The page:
Would they if they knew they could?

Is this what makes some people SO uncomfortable while at the same time bringing real joy to others?

Damnit. You are refusing to limit your choices to "THE prescribed lists." Stick to the list! "THE LIST" MATTERS! Don't ask why "the list" matters. Stupid question. Everyone knows there wouldn't be "a list" if it wasn't important! Now stop asking STUPID (uncomfortable) questions and do something useful with your time like studying "the God damned LIST."

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Thanks for sharing, Shayne! Always nice to meet another non-binary person. It's amazing how many people don't realize what is possible or what they could do to make themselves and others happier.

And I don't have an age cutoff for "old," I guess however you want to think of it is good! I do have some readers in their 60's and 70's.

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Jan 7Liked by Rey Katz (they/them)

Just having a little fun with notion of being "older" and how that perspective can shift. I've heard this a lot but 60 isn't what I expected. Looking back at 30 and 40, from here it looks so young. So much to come and so much time.

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That's good to hear, actually! Something to look forward to, in a way.

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Jan 7Liked by Rey Katz (they/them)

Hey Shayne, I'm an older nonbinary person as well. I always knew I had gender stuff going on but it's really the last generation of trans folks who I feel like opened up the realistic option for me of having a nonbinary identity, although I've always had a nonbinary perspective and looked "nonbinary" to other people. I think if folks stop following the list, people are afraid the whole thing will fall down (the whole thing needs to fall down though, but that's a different conversation). The comments I get on my youtube videos from trolls are really all about "this is the downfall of civilization" and "this [being nonbinary] isn't real." I feel like they maybe need to pick one! Thanks for sharing here and Rey thanks for this post.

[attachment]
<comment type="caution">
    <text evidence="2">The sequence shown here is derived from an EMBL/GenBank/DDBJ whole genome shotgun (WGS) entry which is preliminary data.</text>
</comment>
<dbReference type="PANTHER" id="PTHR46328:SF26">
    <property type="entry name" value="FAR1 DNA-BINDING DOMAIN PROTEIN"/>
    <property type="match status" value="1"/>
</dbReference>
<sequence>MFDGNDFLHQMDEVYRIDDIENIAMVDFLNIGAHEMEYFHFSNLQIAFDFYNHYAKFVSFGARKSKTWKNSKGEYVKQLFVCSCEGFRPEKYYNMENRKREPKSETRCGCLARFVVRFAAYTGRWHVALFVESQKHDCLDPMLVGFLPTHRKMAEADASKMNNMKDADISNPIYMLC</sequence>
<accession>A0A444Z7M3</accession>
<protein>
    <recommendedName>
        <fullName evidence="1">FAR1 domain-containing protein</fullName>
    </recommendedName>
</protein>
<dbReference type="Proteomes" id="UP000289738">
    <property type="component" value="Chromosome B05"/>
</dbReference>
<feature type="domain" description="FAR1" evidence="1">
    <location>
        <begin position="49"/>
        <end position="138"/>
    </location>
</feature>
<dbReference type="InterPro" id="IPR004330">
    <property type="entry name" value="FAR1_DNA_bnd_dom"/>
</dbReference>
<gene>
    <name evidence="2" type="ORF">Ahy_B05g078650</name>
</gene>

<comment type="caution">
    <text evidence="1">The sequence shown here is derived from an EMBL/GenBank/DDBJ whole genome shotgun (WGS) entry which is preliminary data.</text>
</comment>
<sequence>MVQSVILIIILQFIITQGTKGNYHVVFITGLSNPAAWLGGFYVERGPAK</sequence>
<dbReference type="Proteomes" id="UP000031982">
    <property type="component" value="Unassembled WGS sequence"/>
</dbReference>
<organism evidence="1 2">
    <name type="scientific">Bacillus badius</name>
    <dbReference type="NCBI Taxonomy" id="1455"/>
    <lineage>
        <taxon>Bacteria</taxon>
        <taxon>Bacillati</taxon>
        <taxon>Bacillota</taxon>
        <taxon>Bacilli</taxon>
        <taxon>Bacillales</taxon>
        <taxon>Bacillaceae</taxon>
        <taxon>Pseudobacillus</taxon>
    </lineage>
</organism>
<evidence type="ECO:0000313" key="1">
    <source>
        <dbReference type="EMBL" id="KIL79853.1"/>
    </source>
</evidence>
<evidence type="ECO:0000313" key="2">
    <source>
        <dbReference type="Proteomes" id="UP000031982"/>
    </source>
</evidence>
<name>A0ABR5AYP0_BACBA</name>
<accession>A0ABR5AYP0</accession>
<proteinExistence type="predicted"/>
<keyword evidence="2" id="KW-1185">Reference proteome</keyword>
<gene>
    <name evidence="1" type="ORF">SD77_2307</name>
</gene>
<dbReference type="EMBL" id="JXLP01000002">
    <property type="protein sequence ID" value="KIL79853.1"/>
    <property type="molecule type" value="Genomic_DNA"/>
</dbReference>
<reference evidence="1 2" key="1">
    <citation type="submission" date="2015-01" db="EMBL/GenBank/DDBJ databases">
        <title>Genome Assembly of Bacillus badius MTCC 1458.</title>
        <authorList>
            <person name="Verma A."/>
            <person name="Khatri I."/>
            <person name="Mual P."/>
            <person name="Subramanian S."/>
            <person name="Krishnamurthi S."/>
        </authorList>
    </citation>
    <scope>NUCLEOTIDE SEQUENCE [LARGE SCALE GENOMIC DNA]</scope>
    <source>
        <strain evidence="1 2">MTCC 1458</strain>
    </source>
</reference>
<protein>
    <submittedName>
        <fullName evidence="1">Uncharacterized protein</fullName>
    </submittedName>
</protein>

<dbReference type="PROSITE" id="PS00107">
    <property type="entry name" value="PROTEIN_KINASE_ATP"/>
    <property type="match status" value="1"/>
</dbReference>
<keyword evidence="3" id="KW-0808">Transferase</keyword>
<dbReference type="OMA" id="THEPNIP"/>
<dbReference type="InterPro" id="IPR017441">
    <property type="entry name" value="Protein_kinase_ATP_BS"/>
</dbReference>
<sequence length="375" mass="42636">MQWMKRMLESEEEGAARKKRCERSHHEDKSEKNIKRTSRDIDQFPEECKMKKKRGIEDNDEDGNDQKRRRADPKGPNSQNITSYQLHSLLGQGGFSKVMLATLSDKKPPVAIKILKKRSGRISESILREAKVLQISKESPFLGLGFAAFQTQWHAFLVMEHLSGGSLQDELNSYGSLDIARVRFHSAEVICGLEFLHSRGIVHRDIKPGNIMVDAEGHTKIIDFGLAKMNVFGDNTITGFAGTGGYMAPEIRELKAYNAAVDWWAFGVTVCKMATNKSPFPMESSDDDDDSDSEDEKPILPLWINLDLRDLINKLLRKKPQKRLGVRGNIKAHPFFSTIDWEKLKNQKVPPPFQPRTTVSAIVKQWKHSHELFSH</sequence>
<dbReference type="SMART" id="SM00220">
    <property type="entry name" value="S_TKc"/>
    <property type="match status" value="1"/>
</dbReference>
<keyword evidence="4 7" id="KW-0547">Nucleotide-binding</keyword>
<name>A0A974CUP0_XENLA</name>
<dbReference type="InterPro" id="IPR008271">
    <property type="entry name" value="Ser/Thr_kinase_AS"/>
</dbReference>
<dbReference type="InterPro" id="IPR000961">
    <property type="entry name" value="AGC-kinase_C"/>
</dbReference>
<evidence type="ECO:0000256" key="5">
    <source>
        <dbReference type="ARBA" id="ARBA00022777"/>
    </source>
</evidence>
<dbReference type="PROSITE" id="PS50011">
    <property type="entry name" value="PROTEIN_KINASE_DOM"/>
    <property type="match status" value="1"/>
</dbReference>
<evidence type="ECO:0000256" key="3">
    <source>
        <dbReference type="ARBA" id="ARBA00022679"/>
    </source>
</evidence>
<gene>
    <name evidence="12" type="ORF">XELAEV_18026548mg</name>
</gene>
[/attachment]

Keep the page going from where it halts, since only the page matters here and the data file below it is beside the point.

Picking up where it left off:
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Thanks so much for sharing, Kelli. I appreciate you.

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A very heartfelt thank you to all the "youngsters" who have created a path back to myself.

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Right? I made a tiktok not too long ago about the intergenerational queer/trans "war" which is mostly just minor disagreements. But I asked my fellow gen xer's if we're called gen z queers/transfolks entitled, is that really it? Or do they just not hate themselves as much as we did in our 20s?

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Jan 7Liked by Rey Katz (they/them)

A large part of our experience has been what we witnessed. There are at least a dozen movies from my 20's that are hard to believe were ever made. I avoided all of them (see Disclosure - trigger warning - on Netflix). Better just to not go too far down that road. It all makes sense looking back. I try not to be too hard on myself.